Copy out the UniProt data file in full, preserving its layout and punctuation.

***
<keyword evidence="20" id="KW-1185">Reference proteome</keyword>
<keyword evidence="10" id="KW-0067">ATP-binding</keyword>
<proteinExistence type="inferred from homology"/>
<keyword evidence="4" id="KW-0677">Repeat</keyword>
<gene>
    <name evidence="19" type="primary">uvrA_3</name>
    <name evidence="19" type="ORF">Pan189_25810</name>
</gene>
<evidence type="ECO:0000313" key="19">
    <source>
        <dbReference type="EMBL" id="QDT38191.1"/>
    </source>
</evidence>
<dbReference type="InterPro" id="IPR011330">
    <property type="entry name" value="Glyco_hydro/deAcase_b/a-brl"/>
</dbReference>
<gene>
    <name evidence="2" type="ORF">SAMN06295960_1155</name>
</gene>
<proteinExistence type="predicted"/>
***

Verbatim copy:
<keyword evidence="20" id="KW-1185">Reference proteome</keyword>
<keyword evidence="10" id="KW-0067">ATP-binding</keyword>
<proteinExistence type="inferred from homology"/>
<keyword evidence="4" id="KW-0677">Repeat</keyword>
<gene>
    <name evidence="19" type="primary">uvrA_3</name>
    <name evidence="19" type="ORF">Pan189_25810</name>
</gene>
<evidence type="ECO:0000313" key="19">
    <source>
        <dbReference type="EMBL" id="QDT38191.1"/>
    </source>
</evidence>
<dbReference type="InterPro" id="IPR011330">
    <property type="entry name" value="Glyco_hydro/deAcase_b/a-brl"/>
</dbReference>
<gene>
    <name evidence="2" type="ORF">SAMN06295960_1155</name>
</gene>
<proteinExistence type="predicted"/>